Yesterday saw the Treasury release 30 updates and consultations that will set the stage for the future of tax in Britain. Dubbed the (not so imaginative but nevertheless clear) title of Tax Day, we take a look at the key take home points and discuss what they mean going forward.
One major thing to note from the announcement is the lack of suggestions surrounding reforms to pension relief tax. There were calls for the Chancellor to avoid a major overhaul of the pension tax system, with providers claiming that a removal of higher rate tax relief would be felt across the board, potentially most by those in public sector defined benefit schemes.
However, for now that seems to have been put on a back burner, along with any big changes to Capital Gains Tax (CGT) or self-employed taxation. Regarding business rates, the Treasury did not publish any significant reform plans, instead claiming it would set out its final conclusions in the autumn.
That said, there were changes that may prove important for some.
Tax bills move forward
Under proposals, millions of people and small businesses may see their self-assessment and corporation tax come forward after 2024. The government has suggested that moving the timing of these payment brings the system closer to working in real time and that it is seeking “to explore some of the benefits and challenges of more timely payment of tax”. However, the proposal has been acknowledged by the financial secretary to the Treasury as a significant change that would potentially see those eligible paying two years’ worth of tax in a single year.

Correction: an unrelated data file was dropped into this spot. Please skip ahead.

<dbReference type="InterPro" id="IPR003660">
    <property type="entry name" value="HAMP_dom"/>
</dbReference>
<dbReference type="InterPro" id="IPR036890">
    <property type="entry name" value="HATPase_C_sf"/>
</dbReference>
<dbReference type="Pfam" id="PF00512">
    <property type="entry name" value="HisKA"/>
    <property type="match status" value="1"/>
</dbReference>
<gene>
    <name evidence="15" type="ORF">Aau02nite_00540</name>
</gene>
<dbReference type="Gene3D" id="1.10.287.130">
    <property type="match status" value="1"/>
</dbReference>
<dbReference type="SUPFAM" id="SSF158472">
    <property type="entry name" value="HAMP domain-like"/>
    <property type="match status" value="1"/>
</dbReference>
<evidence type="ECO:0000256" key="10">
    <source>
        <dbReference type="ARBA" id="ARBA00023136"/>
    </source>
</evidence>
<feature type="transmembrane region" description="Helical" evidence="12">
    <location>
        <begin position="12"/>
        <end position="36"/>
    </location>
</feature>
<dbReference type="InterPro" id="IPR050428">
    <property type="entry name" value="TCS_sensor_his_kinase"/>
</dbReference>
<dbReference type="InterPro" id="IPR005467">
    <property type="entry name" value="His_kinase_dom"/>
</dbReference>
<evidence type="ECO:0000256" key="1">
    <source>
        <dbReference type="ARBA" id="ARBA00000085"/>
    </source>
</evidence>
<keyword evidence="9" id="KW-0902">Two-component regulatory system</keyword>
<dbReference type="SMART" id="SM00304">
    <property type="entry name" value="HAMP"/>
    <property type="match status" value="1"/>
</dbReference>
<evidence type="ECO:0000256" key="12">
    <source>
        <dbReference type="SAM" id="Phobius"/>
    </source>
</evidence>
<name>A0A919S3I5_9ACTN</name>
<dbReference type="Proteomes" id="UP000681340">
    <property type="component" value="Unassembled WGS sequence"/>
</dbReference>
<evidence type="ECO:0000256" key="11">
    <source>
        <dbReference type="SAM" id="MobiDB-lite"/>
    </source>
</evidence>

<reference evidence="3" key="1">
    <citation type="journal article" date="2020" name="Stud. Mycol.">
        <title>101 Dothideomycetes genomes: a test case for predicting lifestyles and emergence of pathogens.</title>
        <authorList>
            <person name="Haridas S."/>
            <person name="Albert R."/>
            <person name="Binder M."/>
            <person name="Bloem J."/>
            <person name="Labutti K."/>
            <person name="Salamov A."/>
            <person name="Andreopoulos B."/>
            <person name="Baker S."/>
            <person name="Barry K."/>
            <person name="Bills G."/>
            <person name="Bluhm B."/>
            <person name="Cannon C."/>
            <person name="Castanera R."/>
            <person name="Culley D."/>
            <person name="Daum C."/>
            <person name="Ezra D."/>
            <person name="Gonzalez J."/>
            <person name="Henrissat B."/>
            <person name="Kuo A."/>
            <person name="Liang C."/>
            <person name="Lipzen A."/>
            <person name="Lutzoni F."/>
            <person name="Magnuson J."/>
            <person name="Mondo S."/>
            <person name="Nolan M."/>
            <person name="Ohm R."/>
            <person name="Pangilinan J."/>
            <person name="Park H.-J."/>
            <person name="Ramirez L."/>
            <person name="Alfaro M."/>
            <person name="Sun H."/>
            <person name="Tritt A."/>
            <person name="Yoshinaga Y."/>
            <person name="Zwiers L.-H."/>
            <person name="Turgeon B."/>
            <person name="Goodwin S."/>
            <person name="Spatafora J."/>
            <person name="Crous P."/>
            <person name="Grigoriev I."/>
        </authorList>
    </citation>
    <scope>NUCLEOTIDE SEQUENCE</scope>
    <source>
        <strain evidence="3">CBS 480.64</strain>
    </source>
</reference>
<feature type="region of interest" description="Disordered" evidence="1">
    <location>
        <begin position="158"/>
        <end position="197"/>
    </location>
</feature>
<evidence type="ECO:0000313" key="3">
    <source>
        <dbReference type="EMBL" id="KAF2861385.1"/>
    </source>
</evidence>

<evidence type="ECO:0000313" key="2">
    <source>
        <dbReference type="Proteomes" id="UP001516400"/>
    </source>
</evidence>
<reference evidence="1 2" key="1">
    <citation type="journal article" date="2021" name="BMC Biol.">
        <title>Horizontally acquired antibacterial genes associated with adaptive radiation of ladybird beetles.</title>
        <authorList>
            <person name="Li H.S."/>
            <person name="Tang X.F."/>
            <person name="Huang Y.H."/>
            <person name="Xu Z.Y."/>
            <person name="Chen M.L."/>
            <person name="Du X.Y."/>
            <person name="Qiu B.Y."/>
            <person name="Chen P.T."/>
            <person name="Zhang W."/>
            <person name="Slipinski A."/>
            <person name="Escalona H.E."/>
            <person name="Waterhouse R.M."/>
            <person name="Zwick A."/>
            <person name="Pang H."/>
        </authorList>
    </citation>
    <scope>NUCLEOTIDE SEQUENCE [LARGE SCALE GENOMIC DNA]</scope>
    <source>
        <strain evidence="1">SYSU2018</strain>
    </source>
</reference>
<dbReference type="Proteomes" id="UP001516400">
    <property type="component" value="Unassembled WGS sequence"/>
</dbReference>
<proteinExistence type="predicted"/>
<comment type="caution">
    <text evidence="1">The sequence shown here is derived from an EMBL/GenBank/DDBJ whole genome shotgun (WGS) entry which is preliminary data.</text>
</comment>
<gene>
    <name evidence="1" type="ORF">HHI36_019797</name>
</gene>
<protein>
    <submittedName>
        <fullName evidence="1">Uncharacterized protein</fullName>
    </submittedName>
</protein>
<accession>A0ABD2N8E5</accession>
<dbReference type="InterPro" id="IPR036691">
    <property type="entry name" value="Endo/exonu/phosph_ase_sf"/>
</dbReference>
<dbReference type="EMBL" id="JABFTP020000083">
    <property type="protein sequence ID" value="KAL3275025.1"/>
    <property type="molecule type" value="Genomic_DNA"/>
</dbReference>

Tougher stance on avoidance schemes and second homes
The consultations also highlighted the Treasury’s efforts to clamp down on tax avoidance schemes. These include new plans to close down promoters of such organisations accompanied with the freezing of assets. It is hoped that these measures will ensure that liabilities are paid and reduce the amount of lost revenue that is currently experienced through tax avoidance channels.
Owners of holiday lets will also be affected by the proposals, as the government plans to tighten tax legislation for those with second homes. Currently, those with genuine holiday lets are able to apply for business rates instead of paying council tax when the owner declares that the property is intended to be let for 140 days per year. However, the issue with the current system is that no checks are required to verify this. Under the government’s proposals, legislation to tighten the rules would ensure that those applying for business rates, and therefore business rates relief, are not exploiting the process.
Red tape reduction for Inheritance Tax
For grieving families, a sure to be welcome proposal published yesterday is the simplification of Inheritance Tax (IHT). Under the suggestions, form completion will no longer be required for estates whose value is significantly under the IHT threshold after probate. The change will affect over 90% of non-taxpaying estates.
Reporting regulations are set to be amended later this year with the change coming into effect from 1st January 2022.
In addition to this, a temporary provision allowing those providing an IHT return with a printed, rather than handwritten signature will be made permanent.
So, all in all, a rather mixed bag when it came to yesterday’s Tax Day.